In The Great Divergence, Pomeranz took a material approach to the old question of European success, comparing agricultural productivity, consumption rates, wages, environmental degradation, and marital fertility rates, among many other factors, across Eurasia. His methodology garnered as much attention as his conclusions. Pomeranz carefully set his units of comparison, demonstrating how selective use of evidence from the wealthiest parts of western Europe had in the past been compared to all of China, say, with the predictable result that China fared very poorly in the comparison. Instead, Pomeranz set the wealthiest parts of Asia (the lower Yangzi Delta, in particular) side-by-side with the wealthiest parts of Europe (especially England), and the poorest parts of Europe alongside the poorest parts of interior China. As a result, Pomeranz argued for a much later date of divergence between Asia and Europe than earlier scholars had: sometime around 1800. (In the discussions of the intervening decade-plus he has settled closer to something like 1770.)
What, in Pomeranz’s view, accounted for Europe’s economic success? Pomeranz argued that two factors mattered more than others: coal and the American colonies. Europe’s ability to harness those resources (and its possession of them in the first place) was contingent—and could not be explained by cultural superiority, developments in science or technology, or relative institutional complexity. In the case of coal, England had it, the mines were located in damp regions (requiring the development of steam engines to pump the mines dry), and they were close enough to urban centers to make shipping possible and economical (which was not true of the mines in, for instance, China and Japan). The American colonies, meanwhile, were a windfall for European countries bumping up against the ecological limits that afflicted all of Eurasia. They could now export population and bring the ships back full of natural resources that the Old World was running short of (timber and cotton were particularly important), allowing them (but not other regions of the world) to escape their ecological cul-de-sac.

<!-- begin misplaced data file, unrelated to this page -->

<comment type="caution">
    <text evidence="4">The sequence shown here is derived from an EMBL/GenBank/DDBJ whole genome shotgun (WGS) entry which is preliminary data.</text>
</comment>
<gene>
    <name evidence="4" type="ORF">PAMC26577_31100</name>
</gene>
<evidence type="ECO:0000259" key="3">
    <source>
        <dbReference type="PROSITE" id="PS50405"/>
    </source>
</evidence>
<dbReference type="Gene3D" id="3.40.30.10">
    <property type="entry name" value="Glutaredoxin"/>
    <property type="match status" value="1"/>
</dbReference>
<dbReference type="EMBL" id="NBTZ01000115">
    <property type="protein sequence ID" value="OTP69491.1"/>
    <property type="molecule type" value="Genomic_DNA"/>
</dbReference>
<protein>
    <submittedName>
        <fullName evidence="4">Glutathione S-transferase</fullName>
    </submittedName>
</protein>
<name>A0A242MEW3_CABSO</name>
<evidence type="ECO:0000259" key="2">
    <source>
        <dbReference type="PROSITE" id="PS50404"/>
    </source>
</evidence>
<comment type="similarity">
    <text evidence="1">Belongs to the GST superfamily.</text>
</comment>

The book’s publication was followed by a decade of defense and response. Pomeranz has given over 200 public talks in the last 15 years, many of them related to the book in one way or another. Panels were convened at national and international meetings to discuss the book’s implications. The book has been translated into five languages, with three more translations underway. The book’s argument for a delayed divergence became a touchstone for other historians who used it as a foil for their own counter-arguments. And it spurred a fresh round of scholarship in topics like the early modern economy, natural resource extraction and use, and comparative commercialization.